Dave Eggers on Future of Print

Dave Eggers, the author of the bestseller, "A Heartbreaking Work of Staggering Genius," thinks newspapers and magazines have younger fans, who are oftentimes overlooked when demise of the medium is predicted. In an interview with Salon.com he is optimistic:

"Our students at 826 Valencia still have a newspaper class, where we
print an actual newspaper, and we do magazine classes and anthologies
where they’re all printed on paper. That’s the main way we get them
motivated, that they know it’s going to be in print. It’s much harder
for us to motivate the students when they think it’s only going to be
on the Web.

The vast majority of students we work with read
newspapers and books, more so than I did at their age. And I don’t see
that dropping off. If anything the lack of faith comes from people our
age, where we just assume that it’s dead or dying. I think we’ve given
up a little too soon. We [i.e., McSweeney’s] have been working every
day on a prototype for a new newspaper, and a lot of what we’re doing
is resurrecting old things, like things from the last century that
newspapers used to do, in terms of really using the full luxury of the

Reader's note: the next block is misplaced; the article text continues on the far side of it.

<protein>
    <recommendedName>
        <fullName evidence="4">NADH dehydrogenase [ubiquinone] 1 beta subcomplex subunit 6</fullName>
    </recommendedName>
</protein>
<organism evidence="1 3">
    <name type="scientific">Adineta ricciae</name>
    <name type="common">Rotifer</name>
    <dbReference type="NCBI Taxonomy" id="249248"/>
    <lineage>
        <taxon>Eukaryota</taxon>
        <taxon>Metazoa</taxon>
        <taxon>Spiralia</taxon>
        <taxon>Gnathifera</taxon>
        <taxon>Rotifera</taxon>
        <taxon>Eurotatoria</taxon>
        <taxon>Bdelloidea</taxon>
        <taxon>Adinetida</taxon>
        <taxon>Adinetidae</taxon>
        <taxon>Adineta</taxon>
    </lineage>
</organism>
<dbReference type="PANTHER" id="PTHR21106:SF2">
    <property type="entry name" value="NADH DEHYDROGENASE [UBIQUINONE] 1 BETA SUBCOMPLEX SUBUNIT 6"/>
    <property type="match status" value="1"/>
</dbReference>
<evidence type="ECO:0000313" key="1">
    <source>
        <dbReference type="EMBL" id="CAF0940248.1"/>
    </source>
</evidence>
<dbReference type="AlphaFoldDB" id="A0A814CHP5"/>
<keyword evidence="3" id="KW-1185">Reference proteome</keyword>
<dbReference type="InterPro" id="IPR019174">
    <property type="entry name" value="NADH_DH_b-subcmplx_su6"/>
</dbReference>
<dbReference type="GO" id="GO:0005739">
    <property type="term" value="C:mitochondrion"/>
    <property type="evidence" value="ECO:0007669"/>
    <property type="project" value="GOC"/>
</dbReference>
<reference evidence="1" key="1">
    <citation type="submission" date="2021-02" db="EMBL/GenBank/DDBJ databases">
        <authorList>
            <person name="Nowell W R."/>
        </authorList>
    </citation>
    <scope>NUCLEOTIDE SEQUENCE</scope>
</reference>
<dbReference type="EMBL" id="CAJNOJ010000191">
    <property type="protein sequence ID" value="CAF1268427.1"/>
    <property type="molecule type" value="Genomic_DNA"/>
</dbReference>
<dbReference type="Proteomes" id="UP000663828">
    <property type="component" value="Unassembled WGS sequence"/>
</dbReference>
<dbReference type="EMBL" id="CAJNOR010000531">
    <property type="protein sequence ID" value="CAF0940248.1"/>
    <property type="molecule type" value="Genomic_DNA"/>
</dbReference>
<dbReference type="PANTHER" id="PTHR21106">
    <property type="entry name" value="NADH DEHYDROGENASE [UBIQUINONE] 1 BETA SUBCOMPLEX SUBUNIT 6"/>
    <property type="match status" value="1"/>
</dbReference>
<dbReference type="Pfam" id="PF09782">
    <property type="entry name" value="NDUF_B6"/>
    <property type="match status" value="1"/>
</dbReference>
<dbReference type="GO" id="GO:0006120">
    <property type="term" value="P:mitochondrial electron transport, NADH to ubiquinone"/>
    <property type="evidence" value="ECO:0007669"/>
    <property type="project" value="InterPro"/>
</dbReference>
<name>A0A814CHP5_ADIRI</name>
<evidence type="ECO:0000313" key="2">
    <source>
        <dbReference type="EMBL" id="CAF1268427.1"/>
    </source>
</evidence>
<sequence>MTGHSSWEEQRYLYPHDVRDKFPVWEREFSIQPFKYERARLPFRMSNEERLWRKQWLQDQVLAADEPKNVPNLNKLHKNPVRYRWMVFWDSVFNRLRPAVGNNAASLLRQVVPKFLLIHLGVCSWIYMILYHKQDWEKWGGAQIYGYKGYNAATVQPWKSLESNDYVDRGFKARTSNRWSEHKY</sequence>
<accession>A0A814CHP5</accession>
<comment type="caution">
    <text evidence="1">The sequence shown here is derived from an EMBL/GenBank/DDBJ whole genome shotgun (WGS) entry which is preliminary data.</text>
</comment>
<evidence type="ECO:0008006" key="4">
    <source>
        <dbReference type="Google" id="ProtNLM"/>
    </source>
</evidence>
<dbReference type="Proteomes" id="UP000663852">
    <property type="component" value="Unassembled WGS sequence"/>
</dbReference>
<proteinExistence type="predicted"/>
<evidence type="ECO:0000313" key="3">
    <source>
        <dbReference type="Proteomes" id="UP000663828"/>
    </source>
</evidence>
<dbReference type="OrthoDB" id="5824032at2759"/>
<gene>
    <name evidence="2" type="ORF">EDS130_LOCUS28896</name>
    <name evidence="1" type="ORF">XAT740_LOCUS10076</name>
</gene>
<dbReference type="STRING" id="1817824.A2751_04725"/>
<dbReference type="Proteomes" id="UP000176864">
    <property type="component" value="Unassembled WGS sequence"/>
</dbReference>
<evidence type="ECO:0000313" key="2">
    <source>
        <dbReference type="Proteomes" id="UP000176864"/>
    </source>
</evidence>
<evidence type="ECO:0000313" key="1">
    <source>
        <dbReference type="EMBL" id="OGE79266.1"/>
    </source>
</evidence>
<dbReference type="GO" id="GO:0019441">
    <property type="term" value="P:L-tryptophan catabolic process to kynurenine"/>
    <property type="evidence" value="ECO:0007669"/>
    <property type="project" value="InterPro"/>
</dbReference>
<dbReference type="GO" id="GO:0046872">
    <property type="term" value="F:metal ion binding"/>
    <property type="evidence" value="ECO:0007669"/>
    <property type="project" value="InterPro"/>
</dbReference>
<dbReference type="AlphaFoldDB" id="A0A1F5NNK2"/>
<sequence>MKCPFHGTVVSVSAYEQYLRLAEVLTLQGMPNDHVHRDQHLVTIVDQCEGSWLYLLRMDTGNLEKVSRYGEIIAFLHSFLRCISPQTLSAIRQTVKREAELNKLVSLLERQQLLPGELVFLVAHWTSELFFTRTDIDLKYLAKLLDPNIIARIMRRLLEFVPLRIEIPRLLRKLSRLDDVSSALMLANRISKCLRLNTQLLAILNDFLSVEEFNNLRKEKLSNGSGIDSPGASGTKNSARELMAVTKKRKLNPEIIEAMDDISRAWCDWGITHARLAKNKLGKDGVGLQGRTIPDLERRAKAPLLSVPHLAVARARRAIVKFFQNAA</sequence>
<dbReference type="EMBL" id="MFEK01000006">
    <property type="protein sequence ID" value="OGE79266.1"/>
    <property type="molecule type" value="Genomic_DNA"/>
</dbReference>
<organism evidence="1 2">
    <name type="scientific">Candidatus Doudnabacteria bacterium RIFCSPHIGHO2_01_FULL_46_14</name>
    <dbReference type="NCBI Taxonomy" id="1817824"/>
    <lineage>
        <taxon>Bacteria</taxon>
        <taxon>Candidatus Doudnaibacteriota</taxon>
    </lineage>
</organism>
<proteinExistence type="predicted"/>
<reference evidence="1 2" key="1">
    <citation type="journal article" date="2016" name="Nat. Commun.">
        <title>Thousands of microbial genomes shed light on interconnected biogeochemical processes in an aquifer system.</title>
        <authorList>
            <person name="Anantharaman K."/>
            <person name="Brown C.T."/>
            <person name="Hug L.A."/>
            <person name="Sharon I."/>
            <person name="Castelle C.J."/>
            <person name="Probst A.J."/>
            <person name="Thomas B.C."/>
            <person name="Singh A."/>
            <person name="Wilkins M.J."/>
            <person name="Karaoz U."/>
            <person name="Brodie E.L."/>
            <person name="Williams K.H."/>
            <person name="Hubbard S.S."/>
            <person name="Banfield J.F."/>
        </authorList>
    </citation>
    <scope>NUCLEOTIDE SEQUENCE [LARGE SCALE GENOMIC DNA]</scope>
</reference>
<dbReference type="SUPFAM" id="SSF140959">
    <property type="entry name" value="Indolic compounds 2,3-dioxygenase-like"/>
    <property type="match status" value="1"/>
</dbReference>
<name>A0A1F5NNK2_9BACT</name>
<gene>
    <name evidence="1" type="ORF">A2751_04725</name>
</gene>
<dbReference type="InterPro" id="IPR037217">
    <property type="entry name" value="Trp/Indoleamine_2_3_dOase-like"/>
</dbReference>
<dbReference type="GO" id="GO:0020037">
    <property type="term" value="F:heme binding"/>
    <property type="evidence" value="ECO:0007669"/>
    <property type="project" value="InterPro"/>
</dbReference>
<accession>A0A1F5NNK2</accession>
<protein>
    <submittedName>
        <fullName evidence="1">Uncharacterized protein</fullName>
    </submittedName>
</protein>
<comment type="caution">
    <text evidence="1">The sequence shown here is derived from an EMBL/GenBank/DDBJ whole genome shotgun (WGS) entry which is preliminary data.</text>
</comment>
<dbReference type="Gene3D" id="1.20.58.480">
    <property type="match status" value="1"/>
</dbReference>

broadsheet newspaper, with full color and all that space.

I think
newspapers shouldn’t try to compete directly with the Web, and should
do what they can do better, which may be long-form journalism and using
photos and art, and making connections with large-form graphics and
really enhancing the tactile experience of paper. You know, including a
full-color comic section, for example, which of course was standard in
newspapers years ago, when you’d have a full broadsheet Winsor McCay
comic. So we’ll have a big, full-color comic section, and we’re also
trying to emphasize what younger readers are looking for, what directly
appeals to them. It’s hard to find papers these days that really do
anything to appeal to anyone under 18, and the paper used to do that
all the time. I think there will always be — if not the same audience
and not as wide an audience — a dedicated audience that can keep print
journalism alive."

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